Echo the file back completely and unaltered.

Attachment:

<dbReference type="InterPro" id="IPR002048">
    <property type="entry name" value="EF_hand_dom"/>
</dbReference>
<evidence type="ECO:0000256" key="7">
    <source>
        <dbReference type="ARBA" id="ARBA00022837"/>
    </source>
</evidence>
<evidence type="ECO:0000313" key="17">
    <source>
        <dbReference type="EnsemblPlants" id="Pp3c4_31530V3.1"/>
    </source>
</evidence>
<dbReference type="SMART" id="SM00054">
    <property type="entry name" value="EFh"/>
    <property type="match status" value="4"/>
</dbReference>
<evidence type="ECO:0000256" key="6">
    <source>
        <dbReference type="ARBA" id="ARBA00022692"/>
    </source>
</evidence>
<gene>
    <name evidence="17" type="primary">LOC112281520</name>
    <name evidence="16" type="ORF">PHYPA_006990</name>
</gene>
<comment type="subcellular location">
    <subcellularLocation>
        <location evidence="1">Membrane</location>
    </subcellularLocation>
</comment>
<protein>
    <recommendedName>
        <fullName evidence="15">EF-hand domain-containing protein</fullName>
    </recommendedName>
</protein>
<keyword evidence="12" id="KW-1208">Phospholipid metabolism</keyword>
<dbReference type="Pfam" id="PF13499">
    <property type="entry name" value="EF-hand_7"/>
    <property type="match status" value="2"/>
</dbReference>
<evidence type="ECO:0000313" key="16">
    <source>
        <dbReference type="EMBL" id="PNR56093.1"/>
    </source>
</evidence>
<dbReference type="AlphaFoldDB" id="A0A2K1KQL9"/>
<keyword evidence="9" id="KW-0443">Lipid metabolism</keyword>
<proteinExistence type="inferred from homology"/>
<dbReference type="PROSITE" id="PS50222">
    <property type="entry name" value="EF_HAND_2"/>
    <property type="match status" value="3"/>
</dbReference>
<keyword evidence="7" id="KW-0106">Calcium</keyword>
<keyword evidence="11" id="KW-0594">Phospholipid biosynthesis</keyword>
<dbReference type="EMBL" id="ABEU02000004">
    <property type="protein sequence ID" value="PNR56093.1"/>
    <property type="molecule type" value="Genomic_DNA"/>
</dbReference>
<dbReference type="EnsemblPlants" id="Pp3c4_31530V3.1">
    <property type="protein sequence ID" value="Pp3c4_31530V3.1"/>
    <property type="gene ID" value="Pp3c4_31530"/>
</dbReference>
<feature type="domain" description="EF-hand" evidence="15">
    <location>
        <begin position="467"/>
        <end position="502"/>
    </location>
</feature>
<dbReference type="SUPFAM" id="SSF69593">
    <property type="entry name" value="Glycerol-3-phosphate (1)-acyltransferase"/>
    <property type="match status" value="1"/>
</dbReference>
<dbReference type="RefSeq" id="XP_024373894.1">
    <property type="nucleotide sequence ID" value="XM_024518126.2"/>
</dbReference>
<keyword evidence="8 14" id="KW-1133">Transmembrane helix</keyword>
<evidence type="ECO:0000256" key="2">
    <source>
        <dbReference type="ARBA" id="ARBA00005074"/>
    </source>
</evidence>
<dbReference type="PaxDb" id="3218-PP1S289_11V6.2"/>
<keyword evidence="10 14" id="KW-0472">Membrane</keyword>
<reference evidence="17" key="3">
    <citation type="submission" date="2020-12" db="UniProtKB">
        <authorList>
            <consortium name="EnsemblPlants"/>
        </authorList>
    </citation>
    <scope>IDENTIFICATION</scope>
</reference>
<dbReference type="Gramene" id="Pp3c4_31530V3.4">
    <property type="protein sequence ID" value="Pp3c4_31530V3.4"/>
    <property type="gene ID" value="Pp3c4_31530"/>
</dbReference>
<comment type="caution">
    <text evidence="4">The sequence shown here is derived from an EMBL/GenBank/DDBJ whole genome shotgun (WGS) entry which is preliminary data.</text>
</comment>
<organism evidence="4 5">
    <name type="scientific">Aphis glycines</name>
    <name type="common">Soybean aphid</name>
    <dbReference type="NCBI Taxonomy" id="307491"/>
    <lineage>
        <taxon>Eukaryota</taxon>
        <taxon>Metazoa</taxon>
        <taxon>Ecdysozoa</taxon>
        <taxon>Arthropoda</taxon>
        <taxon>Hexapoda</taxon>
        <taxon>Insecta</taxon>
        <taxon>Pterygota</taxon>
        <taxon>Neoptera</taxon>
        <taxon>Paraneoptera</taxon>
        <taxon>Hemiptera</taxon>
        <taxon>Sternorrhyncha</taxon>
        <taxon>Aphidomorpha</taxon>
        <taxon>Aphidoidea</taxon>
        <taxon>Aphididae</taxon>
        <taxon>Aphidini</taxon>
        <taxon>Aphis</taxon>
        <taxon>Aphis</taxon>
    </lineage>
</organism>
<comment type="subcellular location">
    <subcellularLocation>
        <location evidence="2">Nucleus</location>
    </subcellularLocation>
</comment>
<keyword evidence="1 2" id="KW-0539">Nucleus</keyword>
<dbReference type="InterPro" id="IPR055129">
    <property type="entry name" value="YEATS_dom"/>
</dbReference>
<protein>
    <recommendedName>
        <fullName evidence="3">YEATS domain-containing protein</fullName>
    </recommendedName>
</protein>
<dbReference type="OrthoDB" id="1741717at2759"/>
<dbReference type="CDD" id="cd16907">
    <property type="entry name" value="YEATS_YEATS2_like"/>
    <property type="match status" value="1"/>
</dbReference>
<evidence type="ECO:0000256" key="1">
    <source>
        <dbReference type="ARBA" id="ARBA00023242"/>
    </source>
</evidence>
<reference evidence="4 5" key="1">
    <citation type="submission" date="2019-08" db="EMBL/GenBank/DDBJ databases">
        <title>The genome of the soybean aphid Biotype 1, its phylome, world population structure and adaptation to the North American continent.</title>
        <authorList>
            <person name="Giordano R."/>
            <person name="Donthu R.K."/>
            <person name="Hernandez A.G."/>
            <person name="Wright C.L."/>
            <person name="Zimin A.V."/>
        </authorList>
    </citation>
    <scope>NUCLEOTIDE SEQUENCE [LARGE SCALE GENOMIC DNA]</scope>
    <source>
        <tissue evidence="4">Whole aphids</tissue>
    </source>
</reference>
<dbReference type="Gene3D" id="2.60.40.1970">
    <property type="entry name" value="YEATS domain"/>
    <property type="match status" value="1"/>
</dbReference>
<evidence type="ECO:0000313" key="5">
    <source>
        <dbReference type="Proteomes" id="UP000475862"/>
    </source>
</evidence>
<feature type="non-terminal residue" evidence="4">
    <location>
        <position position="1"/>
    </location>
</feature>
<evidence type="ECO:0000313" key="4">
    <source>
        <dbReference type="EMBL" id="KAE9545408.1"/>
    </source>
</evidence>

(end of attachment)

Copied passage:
<dbReference type="InterPro" id="IPR002048">
    <property type="entry name" value="EF_hand_dom"/>
</dbReference>
<evidence type="ECO:0000256" key="7">
    <source>
        <dbReference type="ARBA" id="ARBA00022837"/>
    </source>
</evidence>
<evidence type="ECO:0000313" key="17">
    <source>
        <dbReference type="EnsemblPlants" id="Pp3c4_31530V3.1"/>
    </source>
</evidence>
<dbReference type="SMART" id="SM00054">
    <property type="entry name" value="EFh"/>
    <property type="match status" value="4"/>
</dbReference>
<evidence type="ECO:0000256" key="6">
    <source>
        <dbReference type="ARBA" id="ARBA00022692"/>
    </source>
</evidence>
<gene>
    <name evidence="17" type="primary">LOC112281520</name>
    <name evidence="16" type="ORF">PHYPA_006990</name>
</gene>
<comment type="subcellular location">
    <subcellularLocation>
        <location evidence="1">Membrane</location>
    </subcellularLocation>
</comment>
<protein>
    <recommendedName>
        <fullName evidence="15">EF-hand domain-containing protein</fullName>
    </recommendedName>
</protein>
<keyword evidence="12" id="KW-1208">Phospholipid metabolism</keyword>
<dbReference type="Pfam" id="PF13499">
    <property type="entry name" value="EF-hand_7"/>
    <property type="match status" value="2"/>
</dbReference>
<evidence type="ECO:0000313" key="16">
    <source>
        <dbReference type="EMBL" id="PNR56093.1"/>
    </source>
</evidence>
<dbReference type="AlphaFoldDB" id="A0A2K1KQL9"/>
<keyword evidence="9" id="KW-0443">Lipid metabolism</keyword>
<proteinExistence type="inferred from homology"/>
<dbReference type="PROSITE" id="PS50222">
    <property type="entry name" value="EF_HAND_2"/>
    <property type="match status" value="3"/>
</dbReference>
<keyword evidence="7" id="KW-0106">Calcium</keyword>
<keyword evidence="11" id="KW-0594">Phospholipid biosynthesis</keyword>
<dbReference type="EMBL" id="ABEU02000004">
    <property type="protein sequence ID" value="PNR56093.1"/>
    <property type="molecule type" value="Genomic_DNA"/>
</dbReference>
<dbReference type="EnsemblPlants" id="Pp3c4_31530V3.1">
    <property type="protein sequence ID" value="Pp3c4_31530V3.1"/>
    <property type="gene ID" value="Pp3c4_31530"/>
</dbReference>
<feature type="domain" description="EF-hand" evidence="15">
    <location>
        <begin position="467"/>
        <end position="502"/>
    </location>
</feature>
<dbReference type="SUPFAM" id="SSF69593">
    <property type="entry name" value="Glycerol-3-phosphate (1)-acyltransferase"/>
    <property type="match status" value="1"/>
</dbReference>
<dbReference type="RefSeq" id="XP_024373894.1">
    <property type="nucleotide sequence ID" value="XM_024518126.2"/>
</dbReference>
<keyword evidence="8 14" id="KW-1133">Transmembrane helix</keyword>
<evidence type="ECO:0000256" key="2">
    <source>
        <dbReference type="ARBA" id="ARBA00005074"/>
    </source>
</evidence>
<dbReference type="PaxDb" id="3218-PP1S289_11V6.2"/>
<keyword evidence="10 14" id="KW-0472">Membrane</keyword>
<reference evidence="17" key="3">
    <citation type="submission" date="2020-12" db="UniProtKB">
        <authorList>
            <consortium name="EnsemblPlants"/>
        </authorList>
    </citation>
    <scope>IDENTIFICATION</scope>
</reference>
<dbReference type="Gramene" id="Pp3c4_31530V3.4">
    <property type="protein sequence ID" value="Pp3c4_31530V3.4"/>
    <property type="gene ID" value="Pp3c4_31530"/>
</dbReference>
<comment type="caution">
    <text evidence="4">The sequence shown here is derived from an EMBL/GenBank/DDBJ whole genome shotgun (WGS) entry which is preliminary data.</text>
</comment>
<organism evidence="4 5">
    <name type="scientific">Aphis glycines</name>
    <name type="common">Soybean aphid</name>
    <dbReference type="NCBI Taxonomy" id="307491"/>
    <lineage>
        <taxon>Eukaryota</taxon>
        <taxon>Metazoa</taxon>
        <taxon>Ecdysozoa</taxon>
        <taxon>Arthropoda</taxon>
        <taxon>Hexapoda</taxon>
        <taxon>Insecta</taxon>
        <taxon>Pterygota</taxon>
        <taxon>Neoptera</taxon>
        <taxon>Paraneoptera</taxon>
        <taxon>Hemiptera</taxon>
        <taxon>Sternorrhyncha</taxon>
        <taxon>Aphidomorpha</taxon>
        <taxon>Aphidoidea</taxon>
        <taxon>Aphididae</taxon>
        <taxon>Aphidini</taxon>
        <taxon>Aphis</taxon>
        <taxon>Aphis</taxon>
    </lineage>
</organism>
<comment type="subcellular location">
    <subcellularLocation>
        <location evidence="2">Nucleus</location>
    </subcellularLocation>
</comment>
<keyword evidence="1 2" id="KW-0539">Nucleus</keyword>
<dbReference type="InterPro" id="IPR055129">
    <property type="entry name" value="YEATS_dom"/>
</dbReference>
<protein>
    <recommendedName>
        <fullName evidence="3">YEATS domain-containing protein</fullName>
    </recommendedName>
</protein>
<dbReference type="OrthoDB" id="1741717at2759"/>
<dbReference type="CDD" id="cd16907">
    <property type="entry name" value="YEATS_YEATS2_like"/>
    <property type="match status" value="1"/>
</dbReference>
<evidence type="ECO:0000256" key="1">
    <source>
        <dbReference type="ARBA" id="ARBA00023242"/>
    </source>
</evidence>
<reference evidence="4 5" key="1">
    <citation type="submission" date="2019-08" db="EMBL/GenBank/DDBJ databases">
        <title>The genome of the soybean aphid Biotype 1, its phylome, world population structure and adaptation to the North American continent.</title>
        <authorList>
            <person name="Giordano R."/>
            <person name="Donthu R.K."/>
            <person name="Hernandez A.G."/>
            <person name="Wright C.L."/>
            <person name="Zimin A.V."/>
        </authorList>
    </citation>
    <scope>NUCLEOTIDE SEQUENCE [LARGE SCALE GENOMIC DNA]</scope>
    <source>
        <tissue evidence="4">Whole aphids</tissue>
    </source>
</reference>
<dbReference type="Gene3D" id="2.60.40.1970">
    <property type="entry name" value="YEATS domain"/>
    <property type="match status" value="1"/>
</dbReference>
<evidence type="ECO:0000313" key="5">
    <source>
        <dbReference type="Proteomes" id="UP000475862"/>
    </source>
</evidence>
<feature type="non-terminal residue" evidence="4">
    <location>
        <position position="1"/>
    </location>
</feature>
<evidence type="ECO:0000313" key="4">
    <source>
        <dbReference type="EMBL" id="KAE9545408.1"/>
    </source>
</evidence>